NETF Forum to boost digital education

A National Educational Technology Forum to boost digital education soon

From April 2022, the govt would have a replacement autonomous body to exclusively affect technology-led digital education and assessment.

Sources told Money control that the govt are going to be fixing the National Educational Technology Forum (NETF), which can be a one-stop shop to debate and strategise the utilization of technology across all levels of education.

“There are going to be a gradual introduction of technology-led education from the school-level itself. this suggests that concepts like coding are going to be taught to students once they are as young as 12-13 years old,” said a government official.

After the forum is launched in 2022, phase two will involve the consolidation of all technology-led learning programs into a single platform.

NETF will contains members of the education ministry, state governments, institutes, also as technology experts and IT sector veterans.

The education ministry has had a series of meetings with education boards and departments of states/Union territories across the country between October 2020 and April 2021.

During these discussions, the state education boards got the task to ask schools to form an inventory of technology-enabled programmes (apart from basic computer education), and therefore the funds required for upgradation and teaching resource availability. This data is currently being compiled at the state level.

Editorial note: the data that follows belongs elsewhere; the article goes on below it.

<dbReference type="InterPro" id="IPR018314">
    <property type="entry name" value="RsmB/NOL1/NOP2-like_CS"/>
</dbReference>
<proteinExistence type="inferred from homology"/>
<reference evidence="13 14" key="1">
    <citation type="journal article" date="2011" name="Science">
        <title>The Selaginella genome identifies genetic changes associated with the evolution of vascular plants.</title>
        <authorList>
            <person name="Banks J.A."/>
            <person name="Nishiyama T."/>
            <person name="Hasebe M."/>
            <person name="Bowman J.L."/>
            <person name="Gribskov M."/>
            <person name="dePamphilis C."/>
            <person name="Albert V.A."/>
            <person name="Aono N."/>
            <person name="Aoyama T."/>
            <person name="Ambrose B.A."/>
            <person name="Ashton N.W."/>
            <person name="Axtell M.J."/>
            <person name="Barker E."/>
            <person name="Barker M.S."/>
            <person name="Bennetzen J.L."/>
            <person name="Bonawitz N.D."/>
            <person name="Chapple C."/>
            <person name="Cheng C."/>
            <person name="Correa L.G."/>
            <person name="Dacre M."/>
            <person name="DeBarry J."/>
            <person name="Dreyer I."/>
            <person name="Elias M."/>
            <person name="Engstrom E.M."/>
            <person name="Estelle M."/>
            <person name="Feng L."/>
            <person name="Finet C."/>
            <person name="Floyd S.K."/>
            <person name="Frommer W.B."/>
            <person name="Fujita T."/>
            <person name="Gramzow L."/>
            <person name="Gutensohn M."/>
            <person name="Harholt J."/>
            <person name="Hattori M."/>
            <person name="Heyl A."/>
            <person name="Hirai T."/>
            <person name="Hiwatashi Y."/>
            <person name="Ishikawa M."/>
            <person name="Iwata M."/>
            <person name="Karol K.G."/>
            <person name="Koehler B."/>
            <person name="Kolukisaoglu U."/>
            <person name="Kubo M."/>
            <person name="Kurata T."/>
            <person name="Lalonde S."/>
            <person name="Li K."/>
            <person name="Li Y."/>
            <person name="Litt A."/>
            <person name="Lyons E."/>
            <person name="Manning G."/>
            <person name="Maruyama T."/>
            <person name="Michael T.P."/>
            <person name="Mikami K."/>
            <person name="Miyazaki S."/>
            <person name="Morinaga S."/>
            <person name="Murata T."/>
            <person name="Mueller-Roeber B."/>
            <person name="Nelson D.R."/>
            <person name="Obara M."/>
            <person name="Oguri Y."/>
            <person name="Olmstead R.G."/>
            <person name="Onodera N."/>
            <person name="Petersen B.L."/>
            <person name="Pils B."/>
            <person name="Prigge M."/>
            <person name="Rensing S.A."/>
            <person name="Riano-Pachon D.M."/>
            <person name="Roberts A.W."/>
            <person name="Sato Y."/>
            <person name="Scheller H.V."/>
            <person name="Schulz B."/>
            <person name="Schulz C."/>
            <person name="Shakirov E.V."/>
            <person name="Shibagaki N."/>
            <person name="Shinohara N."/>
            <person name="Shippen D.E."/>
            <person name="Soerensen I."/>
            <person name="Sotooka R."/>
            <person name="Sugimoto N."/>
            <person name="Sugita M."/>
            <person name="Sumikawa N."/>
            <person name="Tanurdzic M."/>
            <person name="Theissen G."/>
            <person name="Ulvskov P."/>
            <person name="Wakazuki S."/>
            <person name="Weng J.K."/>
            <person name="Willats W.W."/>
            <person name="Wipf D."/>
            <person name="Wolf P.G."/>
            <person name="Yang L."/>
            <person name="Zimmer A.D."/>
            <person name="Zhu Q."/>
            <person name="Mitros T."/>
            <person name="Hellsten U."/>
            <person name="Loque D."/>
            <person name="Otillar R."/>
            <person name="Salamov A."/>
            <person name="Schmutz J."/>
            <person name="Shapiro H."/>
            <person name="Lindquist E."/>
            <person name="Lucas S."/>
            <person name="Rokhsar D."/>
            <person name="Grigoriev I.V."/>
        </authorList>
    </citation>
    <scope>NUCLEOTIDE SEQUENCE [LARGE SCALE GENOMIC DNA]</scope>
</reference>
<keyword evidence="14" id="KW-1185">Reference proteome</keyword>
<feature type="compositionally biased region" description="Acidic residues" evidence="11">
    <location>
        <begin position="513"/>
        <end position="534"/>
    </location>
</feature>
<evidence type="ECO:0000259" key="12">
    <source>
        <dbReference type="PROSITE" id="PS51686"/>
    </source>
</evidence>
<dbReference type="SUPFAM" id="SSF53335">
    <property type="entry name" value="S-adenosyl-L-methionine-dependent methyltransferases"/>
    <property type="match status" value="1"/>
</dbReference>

How will the NETF work?

Once the forum is about up, school-wise information are going to be sought on how technology is getting used for imparting academic content and what steps are being taken to reinforce research.

“Most schools, usually, have simple computer education and there is not much emphasis on learning real skills to support te need to develop skills. as an example , data analytics and AI are in high demand but schools rarely specialise in these areas,” added another government official.

NETF will meet on a daily basis (every 3-6 months) to review the progress in technology-led learning and also make suggestions to educational institutions, supported marketing research .

Initially, the NETF are going to be funded by the govt but at a later stage, private funding and support from industry bodies like NASSCOM would be invited.

What will NETF do?

The NETF will provide independent evidence-based advice on technology-based interventions to central and government agencies. A special focus are going to be on improving technology access at the grassroot education level.

Schools are going to be required to possess skilled professionals who could manage technology-led learning with the help of third-party companies. additionally , schools will need to hire qualified candidates to show emerging technological skills to students.

Meena Raman, principal at Jeevan Vidya Memorial School in Kolkata, told Money control that while NETF may be a good move, there’ll even be a requirement to urge skilled teachers for technology-related subjects.

“We will got to get teachers who are conversant with the newest technological innovations and therefore the ability to impart these skills to the scholars . Right now, these niche skilled persons command a hefty salary. So education boards will need to ascertain whether or not they would be guest teachers of full-time staff,” she added.

To support the event of a vibrant body of data and practice, NETF will organise multiple regional and national conferences and workshops to brainstorm on the way to make India’s education system more savvy, technologically.

These events will have technology experts from schools, universities, research institutions and other organisations to guage these inputs against the present best practices.

For students from economically weaker backgrounds, interventions by the Panchayat members for schools and colleges in their vicinity are going to be advised. These interventions include fixing smart classrooms, digital tools for schools like laptops and tablets also as recorded e-learning modules for areas with poor internet connectivity.




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